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Ernst Gruenfeld vs Savielly Tartakower
Grünfeld - Tartakower (1922), Vienna AUT, rd 1, Jun-25
Queen's Gambit Declined: Tartakower. Exchange Variation (D57)  ·  0-1



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Kibitzer's Corner
Nov-26-14  Karpova: This game was played in the German Chess Club Vienna. Grünfeld annotated the game (I only give some excerpts).

On 1...d5, Grünfeld notes that recently <1...Nf6> became more popular. Both, Bogoljubov's <2.Nf3 e6 3.c4 Bb4+> and Grünfeld's <2...g6>, are sufficient for Black to equalize. He refers to his article "Das Pistyaner Turnier in seiner Bedeutung für die Eröffnungslehre" (Arbeiter-Schachzeitung, number 9/10).

3...Nf6: Tarrasch's <3...c5> has vanished from tournament play completely, since White has several good ways of handling it. The best one is the variation introduced by Schlechter and elaborated (<ausgearbeitet>) by Rubinstein - <4.cxd5 exd5 5.Nf3 Nc6 6.g3! Nf6 7.Bg2 Be6 8.0-0 Be7 9.dxc5 Bxc5 10.Na4! Be7 11.Be3! b6 12.Nd4> (Reti vs Tarrasch, 1922).

Grünfeld considers 5.Nf3 to be slightly better than <5.e3> (<5.Nf3 dxc4 6.e4!>).

According to Grünfeld, 6...h6 was only played to avoid theory. It's usually not advisable to drive the ♗ to h4 in the Orthodox Defense, since White can avoid the trade against the ♗e7 later (<...dxc4 Bxc4 ...Nd5 Bg3>).

9...Be6: <9...Bb7> is in accordance with the position, but White plays <.Ne5> and <.f4> and gets an attacking position, against which no antidote has been found yet.


With 14...Bh4, Tartakower was already planning the exchange sacrifice, since he felt he had been outplayed. The sacrifice is not sound, though. Grünfeld gives <14...Bb4! 15.Bb7 Bxc3+ 16.bxc3 Qe7 17.0-0 Rad8 18.Ba6 Nf6> instead.

16.Bxa8<!> (<16.hxg3 Rb8 17.Bxd5 Bxd5 18.Nxd5 Re8+ 19.Ne3 Nf6 20.0-0 Re4> and the d-♙ becomes too weak, according to Grünfeld).

Grünfeld gives <22.Qd3! Bf5 (or 22...f5 or 22...Nxc3 23.Qxg6) 23.Rhf1 Qd6+ 24.Kg1> as much clearer for Wite.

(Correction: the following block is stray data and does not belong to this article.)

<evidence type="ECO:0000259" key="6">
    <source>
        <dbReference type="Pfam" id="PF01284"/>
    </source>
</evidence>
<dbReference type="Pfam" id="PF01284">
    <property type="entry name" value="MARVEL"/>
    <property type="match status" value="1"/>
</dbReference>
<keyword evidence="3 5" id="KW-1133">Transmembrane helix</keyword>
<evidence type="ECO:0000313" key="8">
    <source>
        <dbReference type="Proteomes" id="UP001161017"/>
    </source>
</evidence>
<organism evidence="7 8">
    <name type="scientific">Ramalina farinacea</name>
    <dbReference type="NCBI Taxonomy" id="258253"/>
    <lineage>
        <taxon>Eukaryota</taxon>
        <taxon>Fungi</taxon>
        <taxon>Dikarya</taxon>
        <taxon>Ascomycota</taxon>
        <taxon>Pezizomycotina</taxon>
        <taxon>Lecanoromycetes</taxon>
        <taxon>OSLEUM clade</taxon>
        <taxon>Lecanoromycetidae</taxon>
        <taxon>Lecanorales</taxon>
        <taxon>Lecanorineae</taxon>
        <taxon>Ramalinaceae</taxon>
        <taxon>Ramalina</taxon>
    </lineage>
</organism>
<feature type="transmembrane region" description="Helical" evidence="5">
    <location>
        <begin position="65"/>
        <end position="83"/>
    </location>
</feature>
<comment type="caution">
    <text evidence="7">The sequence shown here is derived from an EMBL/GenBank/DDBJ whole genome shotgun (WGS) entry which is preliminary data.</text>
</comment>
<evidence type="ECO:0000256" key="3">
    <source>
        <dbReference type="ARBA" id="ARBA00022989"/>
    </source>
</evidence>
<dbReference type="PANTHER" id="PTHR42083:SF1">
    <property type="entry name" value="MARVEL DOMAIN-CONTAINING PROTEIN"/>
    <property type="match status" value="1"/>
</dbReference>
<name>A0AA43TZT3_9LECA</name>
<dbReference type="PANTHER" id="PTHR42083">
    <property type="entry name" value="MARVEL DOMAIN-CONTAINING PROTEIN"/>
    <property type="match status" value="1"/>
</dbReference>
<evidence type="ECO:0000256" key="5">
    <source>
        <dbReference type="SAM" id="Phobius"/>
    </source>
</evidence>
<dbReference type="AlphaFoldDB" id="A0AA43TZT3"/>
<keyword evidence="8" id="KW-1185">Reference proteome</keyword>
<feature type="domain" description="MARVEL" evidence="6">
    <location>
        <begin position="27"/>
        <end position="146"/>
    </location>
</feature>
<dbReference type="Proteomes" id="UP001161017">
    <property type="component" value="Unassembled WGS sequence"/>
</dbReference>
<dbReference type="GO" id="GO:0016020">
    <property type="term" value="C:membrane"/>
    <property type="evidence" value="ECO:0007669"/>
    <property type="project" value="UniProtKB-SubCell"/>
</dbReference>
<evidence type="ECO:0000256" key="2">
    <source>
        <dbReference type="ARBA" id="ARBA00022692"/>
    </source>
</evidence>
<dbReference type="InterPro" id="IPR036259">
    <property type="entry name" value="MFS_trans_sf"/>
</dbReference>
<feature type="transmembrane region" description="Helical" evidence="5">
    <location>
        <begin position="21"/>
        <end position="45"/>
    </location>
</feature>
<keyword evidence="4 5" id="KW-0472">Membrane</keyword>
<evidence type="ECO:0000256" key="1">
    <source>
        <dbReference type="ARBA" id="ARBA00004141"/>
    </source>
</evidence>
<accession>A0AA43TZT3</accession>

Grünfeld suggests <27.h4>.

According to Grünfeld, weaker than 27...f4 was <27...Qxe5+ 28.dxe5 e3 29.Rfd1> and the White ♖s invade the Black position (and White has a passed ♙).

30.Rc6<?> Grünfeld gives <30.Rc7> (sample line <30.Rc7 Rf7 31.Rc6 Re7 32.d5 Bxd5 33.Rxh6 Kg7 34.Rd6 Bb7 35.a4>. Now the Black ♔ can advance and support the passed ♙s.


36.Rd7 threatens to win the ♗ (<37.Re7+ Kf5 38.Re5+>), but I wonder if 36...Rf7 was not a better way to meet the threat, than 36...Re8.

On 37.Rg7, Grünfeld notes that also <37.Kg1> would be insufficient to save the game (<37.Kg1 Be6! 38.Rg7 e2 39.Re1 Ke3 40.Rg5 Bxh3! 41.gxh3 f3>).


Source: 'Österreichische Schachrundschau', July 1922, issue 5, pp. 34-36

Sep-17-15  leow: What happens after 40 Rg2 ?
Sep-17-15  Nerwal: 40. ♔xg2 ♔e3! 41. ♔g1 f3 42. ♖g3 ♖g8 43. ♖xe2+ ♔xe2 44. ♖xg8 f2+ - Tartakower
Sep-18-15  leow: To answer my own question: after 40Rg2 follows 40...f3 41 Rf2 Ke3 and its all over
Premium Chessgames Member
  keypusher: What if White plays 40.Kxg2 Ke3 41.Rf5?
41....Rg8+ 42.Kh2 Kf2 43.Rc1 and does Black have more than a draw?
Dec-09-18  sudoplatov: This seems like the first game with the Tartakover system: combination of ...h6 and ...b6 and ...Be6. These moves were played previously but not necessarily in the same position. The Fianchetto (...b6) was common (Pillsbury-Tarrasch 1895); ..Be6 is often played in the Tarrasch defence; ...h6 is iffy (though in combination with ...Ne4 it's OK); the question is whether the Pawn on h6 is a target or not.
Premium Chessgames Member
  perfidious: <sudoplatov.......h6 is iffy (though in combination with ...Ne4 it's OK); the question is whether the Pawn on h6 is a target or not.>

Modern master practice has confirmed the value of Tartakower's conception, many times over; not at all sure what you are getting at here.

Jun-18-23  YoungEd: The bravery of Tartakower's king really pays off here! Interesting game.

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